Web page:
||Because they are only rarely banded at
Powdermill, where little or no suitable grassland habitat for them
exists, Savannah Sparrows are always something of a surprise, albeit
a pleasant one!
The photo of the bird's spread wing shows a comparatively un-extensive first prebasic molt, including only the lesser, median, and greater coverts of the wing, plus the carpal covert, making the age a clear SY.
|Rose-breasted Grosbeaks arrived to the banding area in large numbers this week and, already we've banded more than double the number we had by this time last year.|
|Among them was this unusual ASY female, who apparently had replaced a few greater coverts and one primary covert during her definitive prealternate molt. The replaced primary covert, in particular, is very black with a large white spot, like we might expect to see on a male RBGR.|
|During the week we banded 402 birds of 63
species--twelve species were new for the season, bringing to 96 the
number of species banded since March 1. Magnolia Warbler (64 banded)
was the commonest bird this week, followed by Gray Catbird (36),
Common Yellowthroat (28), Ruby-throated Hummingbird (18), Swainson's
Thrush (16), Indigo Bunting (16), American Goldfinch (156), Yellow
warbler (15), Canada Warbler (13), and Nashville Warbler (11). Our
best day May 10, when 100 birds of 36 species were banded.
We appreciate help from these visitors and volunteers during the week: Margaret Hahn, Cailin O'Connor, Joe Schreiber, Danilo Mejila, Maria Paulino, Mary Shidel, and Steve Latta.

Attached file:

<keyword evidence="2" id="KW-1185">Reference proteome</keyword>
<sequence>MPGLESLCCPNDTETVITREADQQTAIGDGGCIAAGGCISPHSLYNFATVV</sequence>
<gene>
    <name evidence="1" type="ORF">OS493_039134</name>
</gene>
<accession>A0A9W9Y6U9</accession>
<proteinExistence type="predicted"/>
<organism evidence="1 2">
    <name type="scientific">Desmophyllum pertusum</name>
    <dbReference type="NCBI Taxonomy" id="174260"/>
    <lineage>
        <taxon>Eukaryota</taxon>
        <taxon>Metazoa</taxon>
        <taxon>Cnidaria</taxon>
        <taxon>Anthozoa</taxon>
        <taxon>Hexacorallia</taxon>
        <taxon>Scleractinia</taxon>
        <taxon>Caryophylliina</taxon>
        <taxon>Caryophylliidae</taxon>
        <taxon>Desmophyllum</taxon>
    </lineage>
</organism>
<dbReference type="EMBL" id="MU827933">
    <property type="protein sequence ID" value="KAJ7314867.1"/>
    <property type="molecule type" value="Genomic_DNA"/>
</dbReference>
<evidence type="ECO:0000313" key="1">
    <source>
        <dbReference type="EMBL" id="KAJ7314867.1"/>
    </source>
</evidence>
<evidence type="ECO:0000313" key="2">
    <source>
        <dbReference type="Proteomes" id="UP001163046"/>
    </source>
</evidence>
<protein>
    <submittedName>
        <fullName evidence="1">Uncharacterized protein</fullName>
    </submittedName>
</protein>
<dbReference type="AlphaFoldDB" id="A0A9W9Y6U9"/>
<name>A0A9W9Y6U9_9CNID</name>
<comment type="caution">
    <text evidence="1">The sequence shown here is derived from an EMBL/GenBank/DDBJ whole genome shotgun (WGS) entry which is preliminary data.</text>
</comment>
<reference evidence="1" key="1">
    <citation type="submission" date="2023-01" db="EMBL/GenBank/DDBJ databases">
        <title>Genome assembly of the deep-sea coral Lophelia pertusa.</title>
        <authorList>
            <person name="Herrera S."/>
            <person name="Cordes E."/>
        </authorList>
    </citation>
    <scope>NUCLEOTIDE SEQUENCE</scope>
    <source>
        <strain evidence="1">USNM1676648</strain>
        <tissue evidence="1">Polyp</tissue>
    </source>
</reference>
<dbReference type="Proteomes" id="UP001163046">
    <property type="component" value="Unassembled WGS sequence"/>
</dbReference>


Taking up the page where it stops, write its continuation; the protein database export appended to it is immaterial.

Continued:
||We banded our first Blackpoll Warblers of the season: an SY male on 5/10 (top photo to your left) and an ASY female on 5/16 (bottom photo to your left).|
|We banded our first Gray-cheeked Thrush on 5/15. In the photo to your left it is pictured on the right with one of two Swainson's Thrushes banded on the same day. Its gray cheek is especially evident when seen next to the buffy cheek (and buffy "spectacles") of a Swainson's; another difference between the species is the more strongly bi-colored lower mandible of the GCTH.|
|Despite the lack of any true grassland habitat in our banding area, we netted another species of grassland sparrow (recall that two Savannah Sparrows were banded last week), this Grasshopper Sparrow.|
||We banded an SY female Yellow-breasted Chat on 5/11. Sex was determined by her grayish rather than blackish cheek and less intensely yellow breast. Age was determined by the distinct molt limit between her outer five molted and inner four retained primaries (note the much darker shaft streaks on the molted primaries).|
|An ASY female Mourning Warbler banded on
5/10 was unusual because she had some black feathering in her throat
and upper breast.
Had her age not been precisely known, she might have been confused as an SY male, although her wing length of 59.5mm fit much better within the range for females based on our morphometric analysis of 767 MOWAs (Mulvihill, Leberman, and Leppold. 2004. Relationships among body mass, fat, wing length, age, and sex for 170 species of birds banded at Powdermill Nature Reserve. EBBA Monograph No. 1).